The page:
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They have a distinctive look.

La Perm Appearance

The LaPerm is a medium-sized cat with a moderate foreign body type, and is medium boned. It should be well balanced and feel surprisingly heavy for its size. The head should be a modified wedge, with slightly rounded, gentle contours, medium in length and longer than it is wide. The ears are medium to large, slightly flared and cupped. 

The muzzle is broad and the whisker pads should appear full and rounded, and there should be a moderate to strong whisker break. The nose is broad and straight, of moderate length, with a gentle break in profile, and the chin should be strong and firm. The eyes of a LaPerm should be medium large and expressive. They are almond shaped at rest and appear rounder when the cat is alert. There are no points for coat colour or pattern or eye colour — all colours are acceptable, and the eye colour has no relation to the coat colour. 

The body should be well muscled and the neck carried erect. The legs are medium long to match the body, with rounded paws and the cat looks as though it is walking high on its toes. The tail should be in proportion to the body, thicker at the base and taper towards the tip.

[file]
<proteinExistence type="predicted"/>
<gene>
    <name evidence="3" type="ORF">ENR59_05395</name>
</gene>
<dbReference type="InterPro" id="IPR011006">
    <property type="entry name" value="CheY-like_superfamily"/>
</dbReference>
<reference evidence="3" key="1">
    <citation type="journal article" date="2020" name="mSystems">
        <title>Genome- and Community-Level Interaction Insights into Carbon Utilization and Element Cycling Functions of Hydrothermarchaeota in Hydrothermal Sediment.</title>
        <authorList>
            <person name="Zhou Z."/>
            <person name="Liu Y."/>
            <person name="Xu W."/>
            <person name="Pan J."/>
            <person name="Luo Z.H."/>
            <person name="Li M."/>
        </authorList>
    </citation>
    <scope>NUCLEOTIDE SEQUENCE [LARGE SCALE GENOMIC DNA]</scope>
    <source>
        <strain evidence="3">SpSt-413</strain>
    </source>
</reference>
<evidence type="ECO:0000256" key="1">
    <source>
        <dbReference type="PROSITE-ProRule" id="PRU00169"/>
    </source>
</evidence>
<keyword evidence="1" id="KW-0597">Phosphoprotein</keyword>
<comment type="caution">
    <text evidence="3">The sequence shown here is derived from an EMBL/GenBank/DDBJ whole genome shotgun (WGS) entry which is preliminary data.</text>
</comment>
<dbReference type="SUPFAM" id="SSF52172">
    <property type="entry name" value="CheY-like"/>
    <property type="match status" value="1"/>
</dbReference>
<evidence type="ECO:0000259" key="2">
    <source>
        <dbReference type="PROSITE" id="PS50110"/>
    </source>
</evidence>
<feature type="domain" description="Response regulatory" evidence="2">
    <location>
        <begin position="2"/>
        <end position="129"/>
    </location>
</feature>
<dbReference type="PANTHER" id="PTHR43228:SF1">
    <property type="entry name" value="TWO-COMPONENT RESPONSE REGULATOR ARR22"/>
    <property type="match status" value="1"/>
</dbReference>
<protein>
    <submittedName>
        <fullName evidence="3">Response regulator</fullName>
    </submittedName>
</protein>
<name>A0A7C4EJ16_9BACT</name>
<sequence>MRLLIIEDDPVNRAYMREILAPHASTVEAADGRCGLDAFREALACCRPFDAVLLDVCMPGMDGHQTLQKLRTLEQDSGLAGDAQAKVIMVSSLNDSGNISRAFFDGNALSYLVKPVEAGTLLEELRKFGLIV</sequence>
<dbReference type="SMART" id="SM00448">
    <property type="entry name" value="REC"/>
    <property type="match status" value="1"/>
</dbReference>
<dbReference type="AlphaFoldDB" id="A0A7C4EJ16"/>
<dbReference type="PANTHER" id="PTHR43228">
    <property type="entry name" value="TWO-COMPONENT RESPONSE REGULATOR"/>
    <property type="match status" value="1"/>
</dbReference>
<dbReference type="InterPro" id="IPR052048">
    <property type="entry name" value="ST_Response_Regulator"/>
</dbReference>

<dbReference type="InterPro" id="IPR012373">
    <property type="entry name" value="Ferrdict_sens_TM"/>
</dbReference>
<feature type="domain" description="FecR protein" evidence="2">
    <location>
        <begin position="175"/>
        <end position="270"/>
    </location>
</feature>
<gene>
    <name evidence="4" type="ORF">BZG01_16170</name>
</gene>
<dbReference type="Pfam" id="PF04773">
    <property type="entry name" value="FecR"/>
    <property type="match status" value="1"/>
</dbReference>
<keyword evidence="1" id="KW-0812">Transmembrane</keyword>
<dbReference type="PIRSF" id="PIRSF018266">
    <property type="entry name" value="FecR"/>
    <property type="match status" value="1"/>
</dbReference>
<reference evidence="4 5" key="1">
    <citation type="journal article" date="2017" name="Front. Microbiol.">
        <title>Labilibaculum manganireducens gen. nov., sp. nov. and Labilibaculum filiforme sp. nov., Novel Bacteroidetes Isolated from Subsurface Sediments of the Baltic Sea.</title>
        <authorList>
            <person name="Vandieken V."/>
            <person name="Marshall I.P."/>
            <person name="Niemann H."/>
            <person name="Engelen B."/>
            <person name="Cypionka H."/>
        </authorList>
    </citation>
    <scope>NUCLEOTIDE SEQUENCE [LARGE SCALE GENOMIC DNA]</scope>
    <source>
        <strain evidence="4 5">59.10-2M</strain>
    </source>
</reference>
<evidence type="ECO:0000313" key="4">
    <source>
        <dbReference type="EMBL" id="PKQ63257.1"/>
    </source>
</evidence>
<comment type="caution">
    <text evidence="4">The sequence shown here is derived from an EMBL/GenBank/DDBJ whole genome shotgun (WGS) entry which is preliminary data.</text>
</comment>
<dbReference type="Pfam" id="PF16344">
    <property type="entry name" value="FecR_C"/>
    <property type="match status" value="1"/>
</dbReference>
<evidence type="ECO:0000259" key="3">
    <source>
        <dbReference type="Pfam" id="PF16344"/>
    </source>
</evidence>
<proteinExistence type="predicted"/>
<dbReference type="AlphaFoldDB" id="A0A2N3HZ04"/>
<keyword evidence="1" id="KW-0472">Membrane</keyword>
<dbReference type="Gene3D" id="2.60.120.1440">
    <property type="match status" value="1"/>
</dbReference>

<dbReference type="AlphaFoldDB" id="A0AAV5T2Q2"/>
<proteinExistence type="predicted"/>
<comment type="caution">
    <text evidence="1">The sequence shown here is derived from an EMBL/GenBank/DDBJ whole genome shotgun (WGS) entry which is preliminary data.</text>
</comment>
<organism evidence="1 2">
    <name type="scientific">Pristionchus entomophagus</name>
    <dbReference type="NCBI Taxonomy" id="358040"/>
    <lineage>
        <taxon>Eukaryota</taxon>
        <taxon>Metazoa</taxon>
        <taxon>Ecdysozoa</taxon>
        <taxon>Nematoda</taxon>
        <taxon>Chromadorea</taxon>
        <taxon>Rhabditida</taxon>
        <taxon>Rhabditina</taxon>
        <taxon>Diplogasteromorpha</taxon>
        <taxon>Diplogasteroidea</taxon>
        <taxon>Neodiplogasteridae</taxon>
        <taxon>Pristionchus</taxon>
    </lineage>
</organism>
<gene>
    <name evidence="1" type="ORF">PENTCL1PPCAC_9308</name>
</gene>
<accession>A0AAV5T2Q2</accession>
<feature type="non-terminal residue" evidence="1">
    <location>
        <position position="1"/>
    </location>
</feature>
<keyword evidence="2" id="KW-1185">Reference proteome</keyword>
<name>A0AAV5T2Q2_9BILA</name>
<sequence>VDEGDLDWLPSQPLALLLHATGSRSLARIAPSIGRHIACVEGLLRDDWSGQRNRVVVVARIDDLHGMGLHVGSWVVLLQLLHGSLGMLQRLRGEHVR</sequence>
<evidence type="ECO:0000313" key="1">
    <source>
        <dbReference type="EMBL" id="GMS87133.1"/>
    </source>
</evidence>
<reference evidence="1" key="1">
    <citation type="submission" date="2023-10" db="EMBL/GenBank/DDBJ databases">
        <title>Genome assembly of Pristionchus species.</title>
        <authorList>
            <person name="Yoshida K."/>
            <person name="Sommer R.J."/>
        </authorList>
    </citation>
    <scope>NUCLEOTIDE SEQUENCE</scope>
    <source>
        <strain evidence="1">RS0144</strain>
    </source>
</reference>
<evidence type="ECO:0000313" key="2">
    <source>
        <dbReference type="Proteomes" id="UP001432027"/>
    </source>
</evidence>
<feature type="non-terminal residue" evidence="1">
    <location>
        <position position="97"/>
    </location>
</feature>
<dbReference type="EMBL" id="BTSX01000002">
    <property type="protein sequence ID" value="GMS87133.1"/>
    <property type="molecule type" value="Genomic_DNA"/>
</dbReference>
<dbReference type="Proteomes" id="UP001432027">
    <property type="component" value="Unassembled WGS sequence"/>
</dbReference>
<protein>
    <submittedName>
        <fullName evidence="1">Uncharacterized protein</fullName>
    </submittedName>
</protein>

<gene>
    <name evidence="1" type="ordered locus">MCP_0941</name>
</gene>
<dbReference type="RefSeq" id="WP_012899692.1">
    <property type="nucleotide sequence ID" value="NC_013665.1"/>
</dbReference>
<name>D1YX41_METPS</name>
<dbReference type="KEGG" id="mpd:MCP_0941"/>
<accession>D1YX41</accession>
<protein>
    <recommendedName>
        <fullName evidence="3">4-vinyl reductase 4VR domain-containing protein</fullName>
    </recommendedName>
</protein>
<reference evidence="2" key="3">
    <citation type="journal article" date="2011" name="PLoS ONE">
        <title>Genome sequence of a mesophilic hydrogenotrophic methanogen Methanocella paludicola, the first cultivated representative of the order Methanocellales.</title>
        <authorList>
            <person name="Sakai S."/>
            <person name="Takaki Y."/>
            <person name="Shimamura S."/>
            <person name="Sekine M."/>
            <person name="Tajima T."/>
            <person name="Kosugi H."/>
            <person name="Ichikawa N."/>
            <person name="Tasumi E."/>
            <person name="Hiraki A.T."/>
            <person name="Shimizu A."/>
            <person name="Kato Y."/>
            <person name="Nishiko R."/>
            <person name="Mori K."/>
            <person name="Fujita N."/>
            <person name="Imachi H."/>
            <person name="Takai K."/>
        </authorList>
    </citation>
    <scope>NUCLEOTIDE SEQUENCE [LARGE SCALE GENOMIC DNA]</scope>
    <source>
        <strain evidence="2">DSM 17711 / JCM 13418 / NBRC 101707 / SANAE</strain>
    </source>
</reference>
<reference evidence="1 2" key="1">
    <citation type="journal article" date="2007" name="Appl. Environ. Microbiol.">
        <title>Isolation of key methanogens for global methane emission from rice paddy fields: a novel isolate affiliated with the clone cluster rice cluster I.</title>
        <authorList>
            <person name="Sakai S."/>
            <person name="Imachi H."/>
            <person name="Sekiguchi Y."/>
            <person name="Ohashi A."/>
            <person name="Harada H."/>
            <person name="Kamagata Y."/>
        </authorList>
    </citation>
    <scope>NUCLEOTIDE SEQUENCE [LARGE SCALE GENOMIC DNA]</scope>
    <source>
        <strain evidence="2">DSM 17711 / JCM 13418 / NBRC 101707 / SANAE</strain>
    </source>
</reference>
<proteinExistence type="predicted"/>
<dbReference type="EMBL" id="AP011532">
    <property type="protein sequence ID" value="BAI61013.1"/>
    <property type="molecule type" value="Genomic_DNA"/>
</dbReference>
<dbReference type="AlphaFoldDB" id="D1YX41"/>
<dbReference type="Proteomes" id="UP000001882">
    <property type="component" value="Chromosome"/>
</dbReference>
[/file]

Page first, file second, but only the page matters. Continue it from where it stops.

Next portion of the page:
The LaPerm comes in two hair lengths, short and long-haired. 

Long-haired variety: The coat is medium-long, and both males and females may have a ruff around their neck at maturity. The tail is plumed with some curling. The whiskers should be very long and curly, and the ear furnishings and eyebrows may also curl. The texture should be curly or wavy, with curly being preferred. The feel to the touch is unique among Rex breeds; the coat has a springy, textured feel. The texture is created by the shape of the curls and the mingling of thicker guard hairs in the coat. The degree of softness may vary among individual cats. The coat should be loose and bouncy and stand away from the body with minimal undercoat. The coat is light and airy enough to part with a breath and it should be possible to run your fingers through to the skin. The coat may have an almost unkempt appearance but must be free of matting. The longest and tightest curls are on the neck, ruff, and base of the ear. The coat may vary in length and fullness according to the season and maturity of the cat, and the coat is at its best at full maturity of around three years of age.